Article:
Asbestos Diseases are Scientifically Linked to Exposure to Asbestos
Construction and manufacturing companies have used Asbestos for centuries. Records show the use of Asbestos as far back as 4,500 years ago in Finland, where pot makers used it since their products were for cooking.
Asbestos found its way into many products because of its strength and protection from heat and fire. Asbestos once was in insulation for home construction, appliances, and shipbuilding. Then, scientists and physicians documented health issues like asbestos cancer at the beginning of the twentieth century.
People who lived near asbestos mines or were exposed to asbestos while working were sick and dying. Since the 1920s, regulations have begun worldwide to protect people from asbestos exposure.
Today, research has proven that asbestos exposure causes these diseases. These diseases are life-altering and sometimes fatal. However, exposure can be just breathing in a single asbestos fiber.
Statistics on Asbestos Exposure
There are several diseases linked to asbestos exposure. The most deadly of these is mesothelioma, a rare form of cancer caused by asbestos exposure.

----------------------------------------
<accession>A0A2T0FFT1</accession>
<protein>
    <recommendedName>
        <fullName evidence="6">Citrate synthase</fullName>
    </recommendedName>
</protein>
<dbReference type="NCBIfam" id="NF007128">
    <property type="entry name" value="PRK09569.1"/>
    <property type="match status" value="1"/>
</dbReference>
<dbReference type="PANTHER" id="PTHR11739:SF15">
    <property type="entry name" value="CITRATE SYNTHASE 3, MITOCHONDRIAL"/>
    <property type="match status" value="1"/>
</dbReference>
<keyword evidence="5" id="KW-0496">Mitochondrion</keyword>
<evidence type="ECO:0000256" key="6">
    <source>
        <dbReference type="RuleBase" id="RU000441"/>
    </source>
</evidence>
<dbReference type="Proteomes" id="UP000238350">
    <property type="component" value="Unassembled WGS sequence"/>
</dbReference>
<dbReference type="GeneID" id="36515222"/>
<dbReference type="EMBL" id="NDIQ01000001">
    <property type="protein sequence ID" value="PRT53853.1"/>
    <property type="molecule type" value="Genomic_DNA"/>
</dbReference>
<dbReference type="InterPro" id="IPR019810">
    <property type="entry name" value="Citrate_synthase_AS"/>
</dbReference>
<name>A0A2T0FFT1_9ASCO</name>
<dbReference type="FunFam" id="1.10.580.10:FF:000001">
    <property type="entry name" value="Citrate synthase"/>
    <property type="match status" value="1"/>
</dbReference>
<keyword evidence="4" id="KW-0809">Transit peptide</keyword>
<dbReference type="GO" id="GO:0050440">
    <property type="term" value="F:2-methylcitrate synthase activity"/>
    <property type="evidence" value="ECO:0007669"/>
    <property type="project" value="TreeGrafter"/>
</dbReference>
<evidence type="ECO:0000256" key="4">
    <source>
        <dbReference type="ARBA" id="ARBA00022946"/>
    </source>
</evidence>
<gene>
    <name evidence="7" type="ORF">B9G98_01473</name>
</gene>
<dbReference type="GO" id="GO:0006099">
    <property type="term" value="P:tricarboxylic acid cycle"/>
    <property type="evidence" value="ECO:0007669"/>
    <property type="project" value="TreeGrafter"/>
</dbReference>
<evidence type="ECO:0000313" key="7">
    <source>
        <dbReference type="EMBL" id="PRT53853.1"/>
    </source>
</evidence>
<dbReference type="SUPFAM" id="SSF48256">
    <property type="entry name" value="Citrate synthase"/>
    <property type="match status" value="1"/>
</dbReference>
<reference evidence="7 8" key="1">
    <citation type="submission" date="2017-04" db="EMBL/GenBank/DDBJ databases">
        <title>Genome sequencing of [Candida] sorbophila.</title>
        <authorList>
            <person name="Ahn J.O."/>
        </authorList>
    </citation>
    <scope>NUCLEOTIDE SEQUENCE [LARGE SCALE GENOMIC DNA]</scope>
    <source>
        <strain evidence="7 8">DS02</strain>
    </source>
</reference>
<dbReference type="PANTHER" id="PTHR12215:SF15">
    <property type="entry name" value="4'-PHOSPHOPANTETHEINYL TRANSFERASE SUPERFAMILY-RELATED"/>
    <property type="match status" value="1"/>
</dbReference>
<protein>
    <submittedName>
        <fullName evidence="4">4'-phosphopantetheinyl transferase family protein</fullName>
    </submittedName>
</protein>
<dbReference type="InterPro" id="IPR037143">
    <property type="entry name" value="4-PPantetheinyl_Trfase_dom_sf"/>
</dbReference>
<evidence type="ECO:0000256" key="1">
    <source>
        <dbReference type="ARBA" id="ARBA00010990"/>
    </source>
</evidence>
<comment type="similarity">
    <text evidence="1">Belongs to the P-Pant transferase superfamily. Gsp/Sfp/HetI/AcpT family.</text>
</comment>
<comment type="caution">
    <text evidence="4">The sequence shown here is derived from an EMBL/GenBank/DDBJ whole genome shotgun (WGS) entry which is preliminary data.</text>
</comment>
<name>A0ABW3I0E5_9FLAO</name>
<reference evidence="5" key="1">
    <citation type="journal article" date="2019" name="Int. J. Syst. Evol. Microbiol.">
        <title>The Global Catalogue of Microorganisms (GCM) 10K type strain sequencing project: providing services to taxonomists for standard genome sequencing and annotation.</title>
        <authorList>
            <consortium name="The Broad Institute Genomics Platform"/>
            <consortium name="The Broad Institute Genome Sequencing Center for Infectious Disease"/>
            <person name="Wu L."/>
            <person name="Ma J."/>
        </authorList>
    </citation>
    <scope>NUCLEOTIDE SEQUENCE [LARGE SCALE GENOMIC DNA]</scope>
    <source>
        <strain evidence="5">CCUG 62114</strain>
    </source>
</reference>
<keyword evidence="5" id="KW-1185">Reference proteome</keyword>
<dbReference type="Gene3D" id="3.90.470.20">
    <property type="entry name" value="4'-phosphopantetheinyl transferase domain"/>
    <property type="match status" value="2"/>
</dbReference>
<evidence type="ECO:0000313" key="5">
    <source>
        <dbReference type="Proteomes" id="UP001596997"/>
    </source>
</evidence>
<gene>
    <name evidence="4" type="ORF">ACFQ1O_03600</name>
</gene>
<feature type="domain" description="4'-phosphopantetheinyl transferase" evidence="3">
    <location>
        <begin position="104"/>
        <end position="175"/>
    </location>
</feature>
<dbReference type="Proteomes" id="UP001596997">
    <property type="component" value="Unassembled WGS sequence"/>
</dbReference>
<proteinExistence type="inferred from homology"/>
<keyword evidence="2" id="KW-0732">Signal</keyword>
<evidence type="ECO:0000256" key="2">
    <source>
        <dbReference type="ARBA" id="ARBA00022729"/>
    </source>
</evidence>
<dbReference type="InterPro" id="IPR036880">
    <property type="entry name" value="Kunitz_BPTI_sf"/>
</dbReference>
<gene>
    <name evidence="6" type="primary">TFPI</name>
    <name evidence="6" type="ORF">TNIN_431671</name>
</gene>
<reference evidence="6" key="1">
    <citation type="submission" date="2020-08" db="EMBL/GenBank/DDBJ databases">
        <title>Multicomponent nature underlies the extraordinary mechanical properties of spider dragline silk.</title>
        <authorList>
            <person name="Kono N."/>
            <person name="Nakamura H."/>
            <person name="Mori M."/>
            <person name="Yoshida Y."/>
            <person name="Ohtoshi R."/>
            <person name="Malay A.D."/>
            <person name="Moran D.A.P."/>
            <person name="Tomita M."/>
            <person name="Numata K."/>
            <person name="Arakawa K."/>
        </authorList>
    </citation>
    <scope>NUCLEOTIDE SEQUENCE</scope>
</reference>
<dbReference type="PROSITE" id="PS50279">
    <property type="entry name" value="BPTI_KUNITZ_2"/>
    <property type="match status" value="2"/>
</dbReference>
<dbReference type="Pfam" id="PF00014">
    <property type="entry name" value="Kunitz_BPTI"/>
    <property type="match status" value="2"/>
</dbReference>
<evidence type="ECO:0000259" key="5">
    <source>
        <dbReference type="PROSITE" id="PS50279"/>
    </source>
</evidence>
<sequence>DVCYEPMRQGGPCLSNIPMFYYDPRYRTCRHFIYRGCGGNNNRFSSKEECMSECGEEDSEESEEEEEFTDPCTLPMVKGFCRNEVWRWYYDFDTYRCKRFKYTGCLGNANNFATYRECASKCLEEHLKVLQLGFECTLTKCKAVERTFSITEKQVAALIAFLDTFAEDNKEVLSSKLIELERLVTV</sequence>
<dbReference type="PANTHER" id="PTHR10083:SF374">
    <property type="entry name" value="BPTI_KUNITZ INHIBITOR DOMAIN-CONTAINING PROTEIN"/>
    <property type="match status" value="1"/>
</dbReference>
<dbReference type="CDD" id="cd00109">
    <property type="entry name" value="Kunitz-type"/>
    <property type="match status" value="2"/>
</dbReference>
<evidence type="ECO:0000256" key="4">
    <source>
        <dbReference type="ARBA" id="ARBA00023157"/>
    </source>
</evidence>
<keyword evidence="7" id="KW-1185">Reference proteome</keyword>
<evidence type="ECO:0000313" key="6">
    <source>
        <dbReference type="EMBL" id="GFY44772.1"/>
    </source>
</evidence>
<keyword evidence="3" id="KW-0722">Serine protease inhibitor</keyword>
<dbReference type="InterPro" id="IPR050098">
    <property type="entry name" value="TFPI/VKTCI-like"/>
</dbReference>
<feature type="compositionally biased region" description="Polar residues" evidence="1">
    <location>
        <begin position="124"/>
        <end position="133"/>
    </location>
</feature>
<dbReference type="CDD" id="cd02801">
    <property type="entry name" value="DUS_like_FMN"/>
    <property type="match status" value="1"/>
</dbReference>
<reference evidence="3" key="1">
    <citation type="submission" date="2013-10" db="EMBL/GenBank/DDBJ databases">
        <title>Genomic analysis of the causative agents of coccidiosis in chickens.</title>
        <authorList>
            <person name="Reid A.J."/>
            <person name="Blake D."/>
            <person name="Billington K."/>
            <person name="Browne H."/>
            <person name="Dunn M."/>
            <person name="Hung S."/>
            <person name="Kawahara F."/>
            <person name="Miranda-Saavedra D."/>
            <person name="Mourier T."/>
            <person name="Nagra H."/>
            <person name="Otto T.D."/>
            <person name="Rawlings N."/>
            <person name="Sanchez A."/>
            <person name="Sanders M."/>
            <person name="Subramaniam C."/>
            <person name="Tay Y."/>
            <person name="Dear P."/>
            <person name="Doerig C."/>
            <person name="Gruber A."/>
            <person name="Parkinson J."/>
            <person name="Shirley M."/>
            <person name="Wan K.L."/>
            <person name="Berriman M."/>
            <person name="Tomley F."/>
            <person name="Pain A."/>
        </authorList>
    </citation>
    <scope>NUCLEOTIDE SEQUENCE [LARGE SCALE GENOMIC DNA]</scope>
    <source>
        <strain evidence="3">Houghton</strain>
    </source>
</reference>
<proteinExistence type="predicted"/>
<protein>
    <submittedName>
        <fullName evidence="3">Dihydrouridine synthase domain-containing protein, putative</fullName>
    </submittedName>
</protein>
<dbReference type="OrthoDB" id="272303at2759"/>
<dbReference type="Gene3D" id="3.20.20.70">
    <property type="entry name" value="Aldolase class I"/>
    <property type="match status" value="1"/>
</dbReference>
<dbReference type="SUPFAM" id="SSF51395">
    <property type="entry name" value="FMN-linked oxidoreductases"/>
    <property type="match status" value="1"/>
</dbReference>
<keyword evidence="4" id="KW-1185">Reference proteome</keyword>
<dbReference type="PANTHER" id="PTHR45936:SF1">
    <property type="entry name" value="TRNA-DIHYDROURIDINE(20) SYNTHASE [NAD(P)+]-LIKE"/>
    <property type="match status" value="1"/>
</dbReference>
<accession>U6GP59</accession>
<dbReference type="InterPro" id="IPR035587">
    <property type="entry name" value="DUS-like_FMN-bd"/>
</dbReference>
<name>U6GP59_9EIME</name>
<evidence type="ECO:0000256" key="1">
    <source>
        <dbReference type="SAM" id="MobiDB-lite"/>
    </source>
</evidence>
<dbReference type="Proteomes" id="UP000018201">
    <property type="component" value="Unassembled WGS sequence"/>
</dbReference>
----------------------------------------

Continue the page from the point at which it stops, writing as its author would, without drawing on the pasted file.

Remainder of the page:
Mesothelioma can appear in workers who have spent years breathing in asbestos dust every day, eight hours a day. In addition, there are cases where innocent victims whose only exposure was washing their spouse's clothing who've worked with asbestos.
Other asbestos diseases include asbestosis, a chronic lung condition caused by consistent exposure to asbestos dust. In asbestosis, the dust inhaled creates an inflammatory response in the cells of the lungs.
Scar tissue forms as the lungs respond to the foreign body by becoming inflamed. This layer of tissue hardens, making it difficult for asbestosis patients to take a deep breath.
Asbestosis has no cure. Patients get treated with medications that help expand constricted lungs or provide more oxygen. The only solution to the impact of asbestos on the lungs is a lung transplant. Asbestosis also can lead to lung cancer and lung cancer in non-smokers.
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